The story of our store is on the website -- how we leased the space and took thirteen layers of floor and dentist office equipment. Check it!
We started out with books culled from BOOKMAN, our local book distributor. Bookman was absorbed by Ingram and its funky/lovely warehouse turned into Lofts. Ten years ago, I went there with a shopping cart and loaded the cart, hand picking the likely titles from dim piles, riding up and down a freight elevator, checking out at the end with Bookman clerks including one who was and became the terrific writer Kate DiCamillo. We put the books on the shelves and tried to figure out how to sell them. We weren't very good at it. Denny Magers of Magers and Quinn let me buy some books from him. I set out books from my own library -- at the time we had a used/new mixture.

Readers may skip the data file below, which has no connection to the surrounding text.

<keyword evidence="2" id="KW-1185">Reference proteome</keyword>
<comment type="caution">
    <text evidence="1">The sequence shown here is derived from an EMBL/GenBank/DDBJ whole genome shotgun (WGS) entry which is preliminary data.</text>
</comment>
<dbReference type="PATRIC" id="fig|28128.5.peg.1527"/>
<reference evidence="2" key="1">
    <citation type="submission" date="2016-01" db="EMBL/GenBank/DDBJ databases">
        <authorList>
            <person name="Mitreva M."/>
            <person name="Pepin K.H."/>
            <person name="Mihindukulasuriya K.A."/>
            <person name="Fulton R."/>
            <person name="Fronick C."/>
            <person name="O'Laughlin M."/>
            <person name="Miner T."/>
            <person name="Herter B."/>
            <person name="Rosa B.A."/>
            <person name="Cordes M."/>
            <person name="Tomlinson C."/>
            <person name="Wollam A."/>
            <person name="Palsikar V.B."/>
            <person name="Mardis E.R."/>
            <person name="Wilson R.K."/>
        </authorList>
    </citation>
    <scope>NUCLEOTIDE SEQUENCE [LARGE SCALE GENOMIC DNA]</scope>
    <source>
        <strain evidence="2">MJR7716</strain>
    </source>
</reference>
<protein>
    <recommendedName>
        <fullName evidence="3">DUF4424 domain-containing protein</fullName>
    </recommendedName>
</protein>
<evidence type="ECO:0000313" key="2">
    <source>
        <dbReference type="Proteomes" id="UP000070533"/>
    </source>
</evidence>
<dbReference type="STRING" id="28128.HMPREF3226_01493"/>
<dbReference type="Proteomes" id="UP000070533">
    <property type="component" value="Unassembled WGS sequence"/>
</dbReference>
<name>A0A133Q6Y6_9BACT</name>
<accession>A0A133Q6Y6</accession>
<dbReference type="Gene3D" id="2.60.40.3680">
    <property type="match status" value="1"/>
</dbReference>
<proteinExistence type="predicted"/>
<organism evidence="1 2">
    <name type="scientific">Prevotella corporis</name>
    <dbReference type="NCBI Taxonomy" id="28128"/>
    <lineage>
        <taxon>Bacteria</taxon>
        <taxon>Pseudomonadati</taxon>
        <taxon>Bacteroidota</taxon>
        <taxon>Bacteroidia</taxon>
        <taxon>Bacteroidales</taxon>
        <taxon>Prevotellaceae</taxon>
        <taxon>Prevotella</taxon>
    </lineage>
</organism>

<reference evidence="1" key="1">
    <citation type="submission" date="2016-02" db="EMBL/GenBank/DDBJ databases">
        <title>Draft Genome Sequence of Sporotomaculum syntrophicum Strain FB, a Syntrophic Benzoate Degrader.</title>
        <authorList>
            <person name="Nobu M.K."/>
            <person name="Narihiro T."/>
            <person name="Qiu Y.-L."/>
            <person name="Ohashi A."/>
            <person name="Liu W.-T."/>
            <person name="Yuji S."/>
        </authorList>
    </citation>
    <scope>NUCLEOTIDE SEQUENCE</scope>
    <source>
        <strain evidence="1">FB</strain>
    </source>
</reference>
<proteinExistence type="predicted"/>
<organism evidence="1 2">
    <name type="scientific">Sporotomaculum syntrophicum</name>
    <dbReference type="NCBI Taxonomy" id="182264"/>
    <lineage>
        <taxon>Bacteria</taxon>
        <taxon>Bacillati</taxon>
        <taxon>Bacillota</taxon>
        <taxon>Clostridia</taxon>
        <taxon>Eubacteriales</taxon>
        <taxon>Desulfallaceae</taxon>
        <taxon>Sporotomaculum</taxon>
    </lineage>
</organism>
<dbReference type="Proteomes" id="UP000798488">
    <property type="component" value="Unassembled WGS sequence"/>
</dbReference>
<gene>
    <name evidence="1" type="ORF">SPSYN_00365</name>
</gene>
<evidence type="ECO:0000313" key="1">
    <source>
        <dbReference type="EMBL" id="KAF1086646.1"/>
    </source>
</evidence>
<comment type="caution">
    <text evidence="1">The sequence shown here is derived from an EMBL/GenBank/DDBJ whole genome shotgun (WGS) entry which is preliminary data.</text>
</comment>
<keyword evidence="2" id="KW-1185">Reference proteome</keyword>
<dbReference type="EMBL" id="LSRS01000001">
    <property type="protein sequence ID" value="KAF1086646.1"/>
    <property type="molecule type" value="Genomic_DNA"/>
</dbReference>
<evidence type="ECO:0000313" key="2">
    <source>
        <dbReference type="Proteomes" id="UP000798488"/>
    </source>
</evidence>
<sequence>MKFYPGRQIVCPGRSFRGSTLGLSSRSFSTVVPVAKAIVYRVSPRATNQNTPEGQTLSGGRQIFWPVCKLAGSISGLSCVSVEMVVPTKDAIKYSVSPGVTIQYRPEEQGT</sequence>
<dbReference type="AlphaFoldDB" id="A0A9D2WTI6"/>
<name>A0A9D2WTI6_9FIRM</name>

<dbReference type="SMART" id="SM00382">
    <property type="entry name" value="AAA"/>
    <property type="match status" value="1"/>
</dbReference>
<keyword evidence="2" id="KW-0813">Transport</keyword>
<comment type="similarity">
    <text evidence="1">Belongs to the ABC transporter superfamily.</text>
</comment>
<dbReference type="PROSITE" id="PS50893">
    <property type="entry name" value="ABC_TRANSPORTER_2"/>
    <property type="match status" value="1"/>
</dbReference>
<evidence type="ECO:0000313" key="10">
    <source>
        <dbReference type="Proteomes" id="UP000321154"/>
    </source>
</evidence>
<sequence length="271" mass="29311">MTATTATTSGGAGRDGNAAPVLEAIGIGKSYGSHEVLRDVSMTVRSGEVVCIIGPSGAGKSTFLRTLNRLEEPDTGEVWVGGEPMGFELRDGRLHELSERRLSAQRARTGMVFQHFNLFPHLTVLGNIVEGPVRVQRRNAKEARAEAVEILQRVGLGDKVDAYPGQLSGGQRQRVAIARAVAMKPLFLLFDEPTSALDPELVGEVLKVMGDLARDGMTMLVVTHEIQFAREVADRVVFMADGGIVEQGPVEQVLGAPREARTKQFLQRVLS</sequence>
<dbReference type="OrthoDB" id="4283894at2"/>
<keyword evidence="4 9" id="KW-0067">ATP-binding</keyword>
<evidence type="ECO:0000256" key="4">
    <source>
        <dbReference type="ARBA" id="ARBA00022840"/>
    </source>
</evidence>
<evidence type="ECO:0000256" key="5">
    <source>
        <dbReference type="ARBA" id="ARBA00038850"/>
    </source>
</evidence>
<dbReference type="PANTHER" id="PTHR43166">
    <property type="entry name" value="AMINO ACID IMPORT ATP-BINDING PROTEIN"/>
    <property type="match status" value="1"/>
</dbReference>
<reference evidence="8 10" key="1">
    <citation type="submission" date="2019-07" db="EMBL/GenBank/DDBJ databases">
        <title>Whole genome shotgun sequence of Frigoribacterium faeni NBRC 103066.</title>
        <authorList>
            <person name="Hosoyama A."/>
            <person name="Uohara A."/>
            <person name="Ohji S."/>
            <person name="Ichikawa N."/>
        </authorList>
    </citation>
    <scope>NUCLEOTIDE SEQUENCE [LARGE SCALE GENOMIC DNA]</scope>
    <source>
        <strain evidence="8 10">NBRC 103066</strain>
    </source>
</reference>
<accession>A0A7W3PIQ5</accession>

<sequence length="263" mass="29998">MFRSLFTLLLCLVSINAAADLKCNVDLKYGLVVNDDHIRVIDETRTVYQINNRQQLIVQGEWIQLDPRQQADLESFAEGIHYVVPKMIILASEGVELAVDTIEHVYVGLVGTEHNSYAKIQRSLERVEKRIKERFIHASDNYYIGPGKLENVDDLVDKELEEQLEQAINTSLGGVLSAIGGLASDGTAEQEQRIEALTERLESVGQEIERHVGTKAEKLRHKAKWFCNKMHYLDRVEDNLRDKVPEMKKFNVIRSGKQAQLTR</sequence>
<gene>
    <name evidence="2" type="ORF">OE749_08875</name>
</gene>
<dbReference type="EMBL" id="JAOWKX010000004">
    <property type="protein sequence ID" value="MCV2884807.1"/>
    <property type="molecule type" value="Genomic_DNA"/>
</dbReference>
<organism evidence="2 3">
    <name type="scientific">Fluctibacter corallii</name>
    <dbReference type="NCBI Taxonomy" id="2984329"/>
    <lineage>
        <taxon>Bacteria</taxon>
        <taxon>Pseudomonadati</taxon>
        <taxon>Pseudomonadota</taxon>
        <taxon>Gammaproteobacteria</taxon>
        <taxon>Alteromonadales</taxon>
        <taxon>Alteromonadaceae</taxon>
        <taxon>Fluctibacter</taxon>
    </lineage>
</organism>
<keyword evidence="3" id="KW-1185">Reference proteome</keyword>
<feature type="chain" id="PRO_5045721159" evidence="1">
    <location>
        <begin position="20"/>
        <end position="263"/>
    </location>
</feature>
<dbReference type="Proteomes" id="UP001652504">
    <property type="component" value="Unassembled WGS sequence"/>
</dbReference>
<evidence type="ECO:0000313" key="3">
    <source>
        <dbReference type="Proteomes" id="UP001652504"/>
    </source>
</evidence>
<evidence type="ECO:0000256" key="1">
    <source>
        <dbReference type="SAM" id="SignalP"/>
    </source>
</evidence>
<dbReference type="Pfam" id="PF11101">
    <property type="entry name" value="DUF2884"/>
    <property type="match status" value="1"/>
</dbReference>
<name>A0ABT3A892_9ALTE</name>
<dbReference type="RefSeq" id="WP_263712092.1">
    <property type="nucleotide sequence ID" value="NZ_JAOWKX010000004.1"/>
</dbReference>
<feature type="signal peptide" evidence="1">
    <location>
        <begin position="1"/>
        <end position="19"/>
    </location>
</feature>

Thank god I kept my day job and the asema that was placed in the walls kept on attracting people who understood that the art of bookselling is unlike any other business. It is a way of life. It is an odd and mundane passion.
Books must contain mysteriously the whole of human experience. -- yet sometimes one can hardly believe that there remains yet a new book to be written.
I just fell in love all over with a big stack of books that have never been written before. (The Farmer's Daughter by Jim Harrison, and More Remarkable Trees, and everything by Ha Jin). Or books I haven't read yet. (Bleak House) Or books that made me laugh until I got sick. (Awkward Family Photos).
I'll write more all summer about bookstore life. I am just absorbing the fact that we are still here. Thank you to our devoted customers and delighted newcomers! Thank you tribal schools and tribal colleges, thank you local schools and teachers. Thank you everyone who has passed through the blue door.